Reigning Australian Brewers Cup Champion and 2020 Brewers Cup #ASCATop12 member, Yanina Ferreyra of Project Origin, talks getting into competition and what she’s learned along the way.

When did you begin competing in ASCA championships?
The Barista competition in 2016 was my first time. It was a lovely experience, and I was lucky enough to place fifth in the Australian Nationals that year. I was showcasing some lovely coffees from Honduras that meant a lot to me.

What inspired you to take part?
I was part of the competitions since 2012. I volunteered for ASCA in every single MICE until I started competing myself.
I was able to push trolleys, plug grinders and wipe up Brewers Cup tables before competing myself.
Seeing champions getting ready backstage gave me the urge to one day do it myself.

What were some of the challenger you faced in the beginning?
Finding the time to practise while working full time in a café was always tricky. Same as keeping my routines undertime. 😛
But apart from those little issues, the real challenges were always with myself and my own belief of what I could achieve.

How were these overcome?
In 2019, I decided to completely let go the idea of ‘what were my odds of doing well?’. No other female had won Brewers Cup in Australia and I was 100% invested in achieving that.
It took a lot of mental preparation. Also, not being a brewer before meant a lot of physical training in achieving that!

What is it about your main field of competition that made you choose it over the others?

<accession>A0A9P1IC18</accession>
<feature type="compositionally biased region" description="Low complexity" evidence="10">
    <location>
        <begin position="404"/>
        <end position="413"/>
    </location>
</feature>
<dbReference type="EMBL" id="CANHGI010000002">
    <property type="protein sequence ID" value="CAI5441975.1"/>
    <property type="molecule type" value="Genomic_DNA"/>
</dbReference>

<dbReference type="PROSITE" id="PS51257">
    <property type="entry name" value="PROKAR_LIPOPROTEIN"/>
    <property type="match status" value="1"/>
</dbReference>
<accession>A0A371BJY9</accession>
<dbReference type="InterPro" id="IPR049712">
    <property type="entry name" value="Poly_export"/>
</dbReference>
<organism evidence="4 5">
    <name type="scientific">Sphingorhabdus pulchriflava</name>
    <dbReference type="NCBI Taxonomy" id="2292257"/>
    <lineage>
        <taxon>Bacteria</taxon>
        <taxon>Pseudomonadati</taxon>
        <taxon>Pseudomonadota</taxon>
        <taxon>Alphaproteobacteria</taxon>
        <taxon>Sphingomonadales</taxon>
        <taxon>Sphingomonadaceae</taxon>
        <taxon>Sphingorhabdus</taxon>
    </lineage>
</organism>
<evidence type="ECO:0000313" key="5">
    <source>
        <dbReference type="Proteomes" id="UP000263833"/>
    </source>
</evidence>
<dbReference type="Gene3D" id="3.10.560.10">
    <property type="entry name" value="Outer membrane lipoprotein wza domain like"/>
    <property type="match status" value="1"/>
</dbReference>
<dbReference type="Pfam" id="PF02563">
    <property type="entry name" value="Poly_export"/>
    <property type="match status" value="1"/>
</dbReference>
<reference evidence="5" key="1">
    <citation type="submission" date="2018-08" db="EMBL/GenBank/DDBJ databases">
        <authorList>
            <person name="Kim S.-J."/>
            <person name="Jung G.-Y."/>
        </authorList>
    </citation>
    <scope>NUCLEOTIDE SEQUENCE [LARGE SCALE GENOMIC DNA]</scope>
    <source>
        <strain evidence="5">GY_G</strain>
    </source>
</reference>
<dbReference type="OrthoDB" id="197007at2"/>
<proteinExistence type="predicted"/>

I started with Barista and moved on to Brewers when my job changed.
I’m now a green coffee buyer and travelling for work so much has made filter coffee my preferred coffee beverage.

What have you learnt about coffee through competing?
So much! But the most important thing is the human aspect of enjoying it.
I pay a lot of attention to ‘customer service’ part of the scoresheet because I think it can be the real multiplier for the enjoyment of the drink.
And there is ‘No. 1 champion’ coffee. You must work very hard to tick all the boxes to present the winning routine of the day

How has it impacted your career?
It definitely opened a lot of doors for me.
I joined a green coffee company already having a competitor’s brain.
And that helps you to see beyond the score, into what a coffee can actually do once it’s fully prepared to be served.
That vision of coffee has been invaluable for my professional career.

What is your best memory from competing in coffee championships?
Finding my idols backstage on my first year. I remembered I asked Tilly [Sproule], Rie [Moustakas] and even Pete Licata for a photo while I was preparing for finals.
I never lost those ‘coffee fan girl’ eyes and even last year, going to Worlds in Boston, I kept getting super excited to meet so many legends backstage.

What are some of the easy mistakes you’ve made early in your competition journey?
Going overtime on 2016 Barista finals cost me a lot. But the harsher one was in the 2017 Barista competition year.
I wasn’t sure about my own coffee and I did what no competitor should ever do: mention tasting notes that sounded great but weren’t in the cup.
Judges can see right through that. I knew it, but I still did it out of fear, and I missed finals because of that.
It made me so upset for letting the producer down more than anything.

What advice would you give others thinking about competing?
Give it a go. And don’t wait for the ‘right time’ to do it. The best day to start is today

Is there anything you’d like to add?
Thank you BeanScene for sharing the stories of coffee. My first approach to specialty was back in 2011, when I used to buy the magazines but didn’t know any specialty coffee shops yet!